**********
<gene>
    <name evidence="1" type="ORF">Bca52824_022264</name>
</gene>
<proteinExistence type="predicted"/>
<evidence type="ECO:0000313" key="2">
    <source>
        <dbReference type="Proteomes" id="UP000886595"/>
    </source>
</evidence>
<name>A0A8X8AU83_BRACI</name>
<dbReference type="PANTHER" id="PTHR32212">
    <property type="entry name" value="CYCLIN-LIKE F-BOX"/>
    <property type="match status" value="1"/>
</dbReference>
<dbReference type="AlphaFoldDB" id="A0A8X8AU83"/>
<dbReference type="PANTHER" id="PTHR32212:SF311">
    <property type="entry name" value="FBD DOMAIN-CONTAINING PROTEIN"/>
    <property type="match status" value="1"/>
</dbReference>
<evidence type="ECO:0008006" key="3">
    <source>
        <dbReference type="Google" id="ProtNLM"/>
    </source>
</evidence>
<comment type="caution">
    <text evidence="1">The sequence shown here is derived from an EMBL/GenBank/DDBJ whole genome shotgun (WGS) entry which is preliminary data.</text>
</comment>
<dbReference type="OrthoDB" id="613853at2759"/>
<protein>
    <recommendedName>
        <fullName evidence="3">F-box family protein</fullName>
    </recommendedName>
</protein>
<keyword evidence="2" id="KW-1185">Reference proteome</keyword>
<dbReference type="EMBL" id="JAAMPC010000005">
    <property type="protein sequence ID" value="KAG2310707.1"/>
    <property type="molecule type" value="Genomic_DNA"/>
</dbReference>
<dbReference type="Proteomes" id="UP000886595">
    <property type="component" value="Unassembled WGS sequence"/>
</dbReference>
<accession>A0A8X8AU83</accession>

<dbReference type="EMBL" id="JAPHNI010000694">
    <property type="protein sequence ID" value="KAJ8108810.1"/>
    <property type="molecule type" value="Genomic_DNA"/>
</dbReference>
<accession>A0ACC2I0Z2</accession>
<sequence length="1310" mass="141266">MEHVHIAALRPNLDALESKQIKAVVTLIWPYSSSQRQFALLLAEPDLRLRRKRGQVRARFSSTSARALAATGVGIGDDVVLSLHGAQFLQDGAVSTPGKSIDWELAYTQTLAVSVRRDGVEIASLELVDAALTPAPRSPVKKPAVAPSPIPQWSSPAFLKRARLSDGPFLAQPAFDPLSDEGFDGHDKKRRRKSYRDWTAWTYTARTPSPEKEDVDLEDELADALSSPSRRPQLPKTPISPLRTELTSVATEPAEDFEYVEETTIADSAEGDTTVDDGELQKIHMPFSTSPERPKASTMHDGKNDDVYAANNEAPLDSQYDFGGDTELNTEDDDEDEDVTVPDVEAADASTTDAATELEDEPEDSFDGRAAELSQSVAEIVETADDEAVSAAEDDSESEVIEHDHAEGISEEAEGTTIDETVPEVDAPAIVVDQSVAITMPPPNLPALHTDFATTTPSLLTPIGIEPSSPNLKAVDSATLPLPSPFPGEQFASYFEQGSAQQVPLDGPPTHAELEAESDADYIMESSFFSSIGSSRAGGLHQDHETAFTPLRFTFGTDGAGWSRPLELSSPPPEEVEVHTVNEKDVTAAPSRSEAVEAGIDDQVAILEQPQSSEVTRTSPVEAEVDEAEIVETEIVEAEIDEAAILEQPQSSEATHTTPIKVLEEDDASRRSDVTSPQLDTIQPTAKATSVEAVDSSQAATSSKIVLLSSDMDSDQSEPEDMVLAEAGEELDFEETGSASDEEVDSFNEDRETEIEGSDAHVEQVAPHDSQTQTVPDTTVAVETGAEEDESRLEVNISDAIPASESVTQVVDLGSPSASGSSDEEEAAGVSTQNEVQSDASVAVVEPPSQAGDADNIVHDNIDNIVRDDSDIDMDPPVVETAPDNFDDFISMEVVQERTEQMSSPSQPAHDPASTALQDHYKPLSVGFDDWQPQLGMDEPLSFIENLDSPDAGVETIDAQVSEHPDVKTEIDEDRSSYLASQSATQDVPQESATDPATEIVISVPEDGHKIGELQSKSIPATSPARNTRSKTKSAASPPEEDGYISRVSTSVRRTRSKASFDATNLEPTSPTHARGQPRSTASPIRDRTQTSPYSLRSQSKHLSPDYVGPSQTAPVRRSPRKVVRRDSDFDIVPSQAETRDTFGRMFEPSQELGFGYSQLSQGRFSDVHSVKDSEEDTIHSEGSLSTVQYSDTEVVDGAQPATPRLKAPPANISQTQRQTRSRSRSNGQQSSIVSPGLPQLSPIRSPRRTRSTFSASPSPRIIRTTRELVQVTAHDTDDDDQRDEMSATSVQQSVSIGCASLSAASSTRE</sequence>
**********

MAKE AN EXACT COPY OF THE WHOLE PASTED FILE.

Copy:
<gene>
    <name evidence="1" type="ORF">Bca52824_022264</name>
</gene>
<proteinExistence type="predicted"/>
<evidence type="ECO:0000313" key="2">
    <source>
        <dbReference type="Proteomes" id="UP000886595"/>
    </source>
</evidence>
<name>A0A8X8AU83_BRACI</name>
<dbReference type="PANTHER" id="PTHR32212">
    <property type="entry name" value="CYCLIN-LIKE F-BOX"/>
    <property type="match status" value="1"/>
</dbReference>
<dbReference type="AlphaFoldDB" id="A0A8X8AU83"/>
<dbReference type="PANTHER" id="PTHR32212:SF311">
    <property type="entry name" value="FBD DOMAIN-CONTAINING PROTEIN"/>
    <property type="match status" value="1"/>
</dbReference>
<evidence type="ECO:0008006" key="3">
    <source>
        <dbReference type="Google" id="ProtNLM"/>
    </source>
</evidence>
<comment type="caution">
    <text evidence="1">The sequence shown here is derived from an EMBL/GenBank/DDBJ whole genome shotgun (WGS) entry which is preliminary data.</text>
</comment>
<dbReference type="OrthoDB" id="613853at2759"/>
<protein>
    <recommendedName>
        <fullName evidence="3">F-box family protein</fullName>
    </recommendedName>
</protein>
<keyword evidence="2" id="KW-1185">Reference proteome</keyword>
<dbReference type="EMBL" id="JAAMPC010000005">
    <property type="protein sequence ID" value="KAG2310707.1"/>
    <property type="molecule type" value="Genomic_DNA"/>
</dbReference>
<dbReference type="Proteomes" id="UP000886595">
    <property type="component" value="Unassembled WGS sequence"/>
</dbReference>
<accession>A0A8X8AU83</accession>

<dbReference type="EMBL" id="JAPHNI010000694">
    <property type="protein sequence ID" value="KAJ8108810.1"/>
    <property type="molecule type" value="Genomic_DNA"/>
</dbReference>
<accession>A0ACC2I0Z2</accession>
<sequence length="1310" mass="141266">MEHVHIAALRPNLDALESKQIKAVVTLIWPYSSSQRQFALLLAEPDLRLRRKRGQVRARFSSTSARALAATGVGIGDDVVLSLHGAQFLQDGAVSTPGKSIDWELAYTQTLAVSVRRDGVEIASLELVDAALTPAPRSPVKKPAVAPSPIPQWSSPAFLKRARLSDGPFLAQPAFDPLSDEGFDGHDKKRRRKSYRDWTAWTYTARTPSPEKEDVDLEDELADALSSPSRRPQLPKTPISPLRTELTSVATEPAEDFEYVEETTIADSAEGDTTVDDGELQKIHMPFSTSPERPKASTMHDGKNDDVYAANNEAPLDSQYDFGGDTELNTEDDDEDEDVTVPDVEAADASTTDAATELEDEPEDSFDGRAAELSQSVAEIVETADDEAVSAAEDDSESEVIEHDHAEGISEEAEGTTIDETVPEVDAPAIVVDQSVAITMPPPNLPALHTDFATTTPSLLTPIGIEPSSPNLKAVDSATLPLPSPFPGEQFASYFEQGSAQQVPLDGPPTHAELEAESDADYIMESSFFSSIGSSRAGGLHQDHETAFTPLRFTFGTDGAGWSRPLELSSPPPEEVEVHTVNEKDVTAAPSRSEAVEAGIDDQVAILEQPQSSEVTRTSPVEAEVDEAEIVETEIVEAEIDEAAILEQPQSSEATHTTPIKVLEEDDASRRSDVTSPQLDTIQPTAKATSVEAVDSSQAATSSKIVLLSSDMDSDQSEPEDMVLAEAGEELDFEETGSASDEEVDSFNEDRETEIEGSDAHVEQVAPHDSQTQTVPDTTVAVETGAEEDESRLEVNISDAIPASESVTQVVDLGSPSASGSSDEEEAAGVSTQNEVQSDASVAVVEPPSQAGDADNIVHDNIDNIVRDDSDIDMDPPVVETAPDNFDDFISMEVVQERTEQMSSPSQPAHDPASTALQDHYKPLSVGFDDWQPQLGMDEPLSFIENLDSPDAGVETIDAQVSEHPDVKTEIDEDRSSYLASQSATQDVPQESATDPATEIVISVPEDGHKIGELQSKSIPATSPARNTRSKTKSAASPPEEDGYISRVSTSVRRTRSKASFDATNLEPTSPTHARGQPRSTASPIRDRTQTSPYSLRSQSKHLSPDYVGPSQTAPVRRSPRKVVRRDSDFDIVPSQAETRDTFGRMFEPSQELGFGYSQLSQGRFSDVHSVKDSEEDTIHSEGSLSTVQYSDTEVVDGAQPATPRLKAPPANISQTQRQTRSRSRSNGQQSSIVSPGLPQLSPIRSPRRTRSTFSASPSPRIIRTTRELVQVTAHDTDDDDQRDEMSATSVQQSVSIGCASLSAASSTRE</sequence>